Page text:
60 Seconds on Experience, Esports, and Elusive Profits
Blah blah blah experience blah blah blah theatre
- If you want to sound like you know what’s up, just figure out a way to get ‘experience’, ‘esports’, ‘ping-pong’, and ‘food courts’ into a sentence or two.
- For example: ‘I’m so tired of boring old pubs serving evil, corporate lager — I’m much more into esports — more like THE sports, am I right! — and I love buying new experiences at my local food court. Most of all though, at the end of the day, I just want to drink cocktails and play ping pong in a basement somewhere.’
- This doesn’t have to make much sense, it’s just the sort of thing you should be saying these days.
Show me the money!
- As cool as adult-only ball pits (not kidding) might be, these experiential ventures are not a license to print money.
- Far from it, in some cases. A walk through Companies House accounts can yield some pretty eye-watering losses.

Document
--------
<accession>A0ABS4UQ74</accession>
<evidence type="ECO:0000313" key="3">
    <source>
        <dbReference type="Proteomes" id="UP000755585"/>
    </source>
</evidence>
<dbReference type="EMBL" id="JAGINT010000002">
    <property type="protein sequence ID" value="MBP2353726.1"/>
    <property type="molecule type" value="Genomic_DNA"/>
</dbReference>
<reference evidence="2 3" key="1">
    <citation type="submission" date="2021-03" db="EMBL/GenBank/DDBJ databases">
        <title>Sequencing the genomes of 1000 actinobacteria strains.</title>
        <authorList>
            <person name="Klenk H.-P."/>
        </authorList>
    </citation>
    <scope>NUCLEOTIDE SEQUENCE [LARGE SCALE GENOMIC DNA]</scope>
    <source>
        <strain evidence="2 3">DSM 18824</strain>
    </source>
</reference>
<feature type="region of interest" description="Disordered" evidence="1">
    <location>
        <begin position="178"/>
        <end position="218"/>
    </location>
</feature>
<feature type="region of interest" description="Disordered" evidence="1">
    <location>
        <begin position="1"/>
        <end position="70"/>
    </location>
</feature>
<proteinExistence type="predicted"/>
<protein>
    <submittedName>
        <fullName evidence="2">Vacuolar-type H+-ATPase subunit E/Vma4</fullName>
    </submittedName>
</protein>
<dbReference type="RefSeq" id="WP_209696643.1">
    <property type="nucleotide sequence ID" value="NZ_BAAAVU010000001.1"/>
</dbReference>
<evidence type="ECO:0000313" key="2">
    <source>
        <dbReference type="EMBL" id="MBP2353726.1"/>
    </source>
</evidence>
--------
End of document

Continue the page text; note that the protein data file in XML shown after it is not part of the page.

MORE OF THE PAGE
- Bounce lost £1.4m in the year to September 2016 and Flight Club made a loss of £298k in the year to December 2015.
- Operators with video games, mini-golf courses, ping pong tables, high-tech dart boards, etc. might sound new, but they make their money from F&B sales, just like everyone else.
No really, show me the money…
- Esports is here to stay, but continues to search for a sustainable business model. Many companies have come, spent money, and gone.
- Game Digital has its BELONG division for social gaming, but it will take a while before this makes a meaningful contribution to group sales.
- Even then, we are unclear how exactly these social gaming sites will make money.
- Gfinity, meanwhile, has taken on the bold role of bringing competitive esports to the UK in a big way.This will take time and a considerable pile of cash.
- In such a rapidly evolving industry, the surest bet looks to be Sweden’s MTGx, which owns flagship esports brands Dreamhack and ESL.